The Moon with King of Cups

Quantum Tarot 2.0 by Kay Stopforth and Chris Butler
Quantum Tarot 2.0 by Kay Stopforth and Chris Butler

My wife Jacque once worked with a woman who would frequently extol the virtues of how much of a “manly-man” her husband was. He was the quintessential hunter/leviathan-pickup-driver/beers-with-the-boys/did-not-believe-in-cooking-if-it-didn’t-consist-of-slapping-animal-meat-onto-a-grill kind of guy. I say that past tense, though he likely still is.

I believe she found great attraction in his predilection for all things rough and noisy and strong and tough and all adjectives that personify male hormones at their peak production from the masculine gonad factory. She likes her male archetypes unambiguous, with anything weak, fragile, and sensitive completely distilled out to leave a shot of testosterone that will put hairs on the copious hairs on your porterhouse pectorals.

Something tells me this manly man’s man’s man of a manly man has emblazoned on his resumé in lion’s bold face type Never cried a day in my life. It brings to mind a couple of lines from the song Leave the Biker by Fountains of Wayne:

And I wonder if he ever has cried
cuz his kitten got run over and died

In this society with its vestiges of heralding sabre-tooth tiger clubbing prowess, there is still a tendency to equate the outward emotional display of sadness with weakness. There’s still the male coaches’ inspiration via emasculation taunt of cry like a girl, while ironically I’ve met many females of whom you couldn’t pull tears from with a Bigfoot Monster Truck.

If we want to look at where non-aggressive displays of “negative” emotions are concerned in the arm wrestling between who’s tough and who’s weak, I put my money on the one whose mascara is running. There are no Herculean feats of strength demonstrated in the suppression of one’s sadness. There is only a demonstration that raw emotions are a scary monster that will consume us alive, rampaging through the skyscrapers of our psyche leaving only a quivering mass of destruction.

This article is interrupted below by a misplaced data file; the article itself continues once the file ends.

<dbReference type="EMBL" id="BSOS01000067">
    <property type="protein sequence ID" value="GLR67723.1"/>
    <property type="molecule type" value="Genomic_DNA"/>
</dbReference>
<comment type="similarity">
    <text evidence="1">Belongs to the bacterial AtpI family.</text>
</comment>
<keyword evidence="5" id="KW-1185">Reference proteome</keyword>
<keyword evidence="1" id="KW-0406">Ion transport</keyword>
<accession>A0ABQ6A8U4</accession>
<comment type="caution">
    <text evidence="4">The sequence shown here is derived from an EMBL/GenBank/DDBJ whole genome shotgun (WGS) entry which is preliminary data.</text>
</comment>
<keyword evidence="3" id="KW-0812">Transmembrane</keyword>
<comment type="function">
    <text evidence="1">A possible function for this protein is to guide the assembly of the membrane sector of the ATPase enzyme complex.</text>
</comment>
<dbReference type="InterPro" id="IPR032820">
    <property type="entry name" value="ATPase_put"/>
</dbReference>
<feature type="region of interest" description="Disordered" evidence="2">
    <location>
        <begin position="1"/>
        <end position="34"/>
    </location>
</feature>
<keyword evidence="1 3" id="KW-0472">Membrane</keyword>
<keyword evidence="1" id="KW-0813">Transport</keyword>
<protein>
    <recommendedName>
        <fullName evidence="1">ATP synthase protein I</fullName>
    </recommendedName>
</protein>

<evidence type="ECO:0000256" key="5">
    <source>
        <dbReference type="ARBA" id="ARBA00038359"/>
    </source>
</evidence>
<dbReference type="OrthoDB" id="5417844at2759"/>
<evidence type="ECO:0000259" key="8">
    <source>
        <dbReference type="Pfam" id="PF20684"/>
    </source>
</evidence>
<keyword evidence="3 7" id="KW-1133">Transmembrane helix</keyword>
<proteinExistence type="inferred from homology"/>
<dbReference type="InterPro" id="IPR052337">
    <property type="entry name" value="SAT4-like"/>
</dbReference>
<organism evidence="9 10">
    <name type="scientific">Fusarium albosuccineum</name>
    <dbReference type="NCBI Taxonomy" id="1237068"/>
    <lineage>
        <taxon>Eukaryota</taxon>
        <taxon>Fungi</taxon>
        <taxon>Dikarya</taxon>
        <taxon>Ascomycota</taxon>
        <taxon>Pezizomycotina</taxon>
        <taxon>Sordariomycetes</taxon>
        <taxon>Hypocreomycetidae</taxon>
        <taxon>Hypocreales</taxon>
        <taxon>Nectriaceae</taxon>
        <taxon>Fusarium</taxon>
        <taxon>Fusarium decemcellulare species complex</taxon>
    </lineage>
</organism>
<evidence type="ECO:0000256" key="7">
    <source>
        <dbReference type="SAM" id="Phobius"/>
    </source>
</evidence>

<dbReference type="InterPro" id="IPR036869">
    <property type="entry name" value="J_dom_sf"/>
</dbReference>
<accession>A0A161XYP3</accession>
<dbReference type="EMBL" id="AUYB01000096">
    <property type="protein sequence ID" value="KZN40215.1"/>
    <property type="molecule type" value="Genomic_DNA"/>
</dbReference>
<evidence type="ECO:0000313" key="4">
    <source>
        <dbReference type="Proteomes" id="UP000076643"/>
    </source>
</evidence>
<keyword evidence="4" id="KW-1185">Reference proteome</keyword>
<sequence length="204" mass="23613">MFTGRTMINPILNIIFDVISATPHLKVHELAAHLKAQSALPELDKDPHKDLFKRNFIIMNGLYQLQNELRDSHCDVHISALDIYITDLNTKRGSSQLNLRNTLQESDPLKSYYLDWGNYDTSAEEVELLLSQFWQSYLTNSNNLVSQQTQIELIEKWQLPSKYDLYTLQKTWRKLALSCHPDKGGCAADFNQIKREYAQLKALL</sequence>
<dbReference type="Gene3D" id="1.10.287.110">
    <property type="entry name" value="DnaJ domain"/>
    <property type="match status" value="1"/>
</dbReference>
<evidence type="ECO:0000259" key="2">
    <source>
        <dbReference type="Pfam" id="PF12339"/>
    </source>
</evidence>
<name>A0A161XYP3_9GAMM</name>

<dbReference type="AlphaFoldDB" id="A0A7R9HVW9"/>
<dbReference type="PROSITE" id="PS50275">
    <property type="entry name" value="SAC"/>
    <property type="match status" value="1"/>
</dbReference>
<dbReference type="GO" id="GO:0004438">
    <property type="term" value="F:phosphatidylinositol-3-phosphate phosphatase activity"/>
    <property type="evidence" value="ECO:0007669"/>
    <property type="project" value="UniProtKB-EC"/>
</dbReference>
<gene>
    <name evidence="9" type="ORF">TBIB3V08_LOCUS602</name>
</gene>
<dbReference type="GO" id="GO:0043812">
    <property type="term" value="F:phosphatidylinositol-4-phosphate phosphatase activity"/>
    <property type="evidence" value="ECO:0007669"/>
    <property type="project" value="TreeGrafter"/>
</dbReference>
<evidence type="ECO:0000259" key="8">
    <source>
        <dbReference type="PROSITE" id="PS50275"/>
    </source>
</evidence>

I am aware that this post appears to be chiding the “tough guys”, but I am addressing any of the emotionally stunted promontories of stoicism, resolute in their vows to not show weakness. This applies to those on both sides of the gender aisle. When we squash our sadness down into a tight, tiny ball and swallow it in hopes that it will surreptitiously make its exit through our descending colon eventually, we rob ourselves of the opportunity for rich self-examination and personal growth. Our unabated expression of grief and despondency is the irrigation of our mental wounds; it allows us to flush the infections that are born from the illusions of victimhood and guilt. To attempt to disavow our sadness is to deny an aspect of ourselves, cutting off the psychic blood flow to that part of our identity, causing a rich and valid part of who we are to inevitably necrotize.

Be strong, the stoic says upon experiencing the onslaught of the urge to cry. I say if we are truly strong, we will let the water flow and come face-to-face with that emotion that can feel so overwhelming. Strength is demonstrated through displaying our certainty that we will not drown.


The Emperor

The EmperorTo create the life we desire, we can employ visualization techniques. We can use principles from the Law of Attraction to create a vibration that matches that which we wish to attract. We can state affirmations and mantras which shape our intentions. Yet none of these will yield our desired results without discipline and structure.